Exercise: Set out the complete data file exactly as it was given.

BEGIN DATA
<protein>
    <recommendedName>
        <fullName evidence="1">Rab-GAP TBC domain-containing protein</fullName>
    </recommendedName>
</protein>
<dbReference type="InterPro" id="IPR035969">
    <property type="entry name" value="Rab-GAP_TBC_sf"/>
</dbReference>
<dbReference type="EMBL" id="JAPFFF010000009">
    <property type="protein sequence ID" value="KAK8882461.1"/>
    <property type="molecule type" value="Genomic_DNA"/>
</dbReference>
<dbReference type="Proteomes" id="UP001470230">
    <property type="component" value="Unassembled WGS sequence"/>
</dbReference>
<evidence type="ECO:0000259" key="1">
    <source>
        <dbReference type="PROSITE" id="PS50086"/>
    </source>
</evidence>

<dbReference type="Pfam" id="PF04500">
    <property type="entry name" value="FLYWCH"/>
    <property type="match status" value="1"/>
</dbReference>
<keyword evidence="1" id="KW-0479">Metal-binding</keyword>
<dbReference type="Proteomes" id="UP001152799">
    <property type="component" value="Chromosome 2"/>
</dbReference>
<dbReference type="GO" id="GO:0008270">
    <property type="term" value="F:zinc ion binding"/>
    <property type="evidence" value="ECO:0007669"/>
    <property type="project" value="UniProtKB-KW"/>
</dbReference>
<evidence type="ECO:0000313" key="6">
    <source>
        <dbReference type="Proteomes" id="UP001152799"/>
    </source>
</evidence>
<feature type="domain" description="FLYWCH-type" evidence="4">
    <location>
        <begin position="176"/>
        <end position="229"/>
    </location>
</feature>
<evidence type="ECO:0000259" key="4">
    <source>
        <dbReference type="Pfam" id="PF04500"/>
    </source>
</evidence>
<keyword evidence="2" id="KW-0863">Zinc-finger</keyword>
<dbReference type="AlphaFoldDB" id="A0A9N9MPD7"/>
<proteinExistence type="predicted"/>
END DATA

<protein>
    <recommendedName>
        <fullName evidence="1">Rab-GAP TBC domain-containing protein</fullName>
    </recommendedName>
</protein>
<dbReference type="InterPro" id="IPR035969">
    <property type="entry name" value="Rab-GAP_TBC_sf"/>
</dbReference>
<dbReference type="EMBL" id="JAPFFF010000009">
    <property type="protein sequence ID" value="KAK8882461.1"/>
    <property type="molecule type" value="Genomic_DNA"/>
</dbReference>
<dbReference type="Proteomes" id="UP001470230">
    <property type="component" value="Unassembled WGS sequence"/>
</dbReference>
<evidence type="ECO:0000259" key="1">
    <source>
        <dbReference type="PROSITE" id="PS50086"/>
    </source>
</evidence>

<dbReference type="Pfam" id="PF04500">
    <property type="entry name" value="FLYWCH"/>
    <property type="match status" value="1"/>
</dbReference>
<keyword evidence="1" id="KW-0479">Metal-binding</keyword>
<dbReference type="Proteomes" id="UP001152799">
    <property type="component" value="Chromosome 2"/>
</dbReference>
<dbReference type="GO" id="GO:0008270">
    <property type="term" value="F:zinc ion binding"/>
    <property type="evidence" value="ECO:0007669"/>
    <property type="project" value="UniProtKB-KW"/>
</dbReference>
<evidence type="ECO:0000313" key="6">
    <source>
        <dbReference type="Proteomes" id="UP001152799"/>
    </source>
</evidence>
<feature type="domain" description="FLYWCH-type" evidence="4">
    <location>
        <begin position="176"/>
        <end position="229"/>
    </location>
</feature>
<evidence type="ECO:0000259" key="4">
    <source>
        <dbReference type="Pfam" id="PF04500"/>
    </source>
</evidence>
<keyword evidence="2" id="KW-0863">Zinc-finger</keyword>
<dbReference type="AlphaFoldDB" id="A0A9N9MPD7"/>
<proteinExistence type="predicted"/>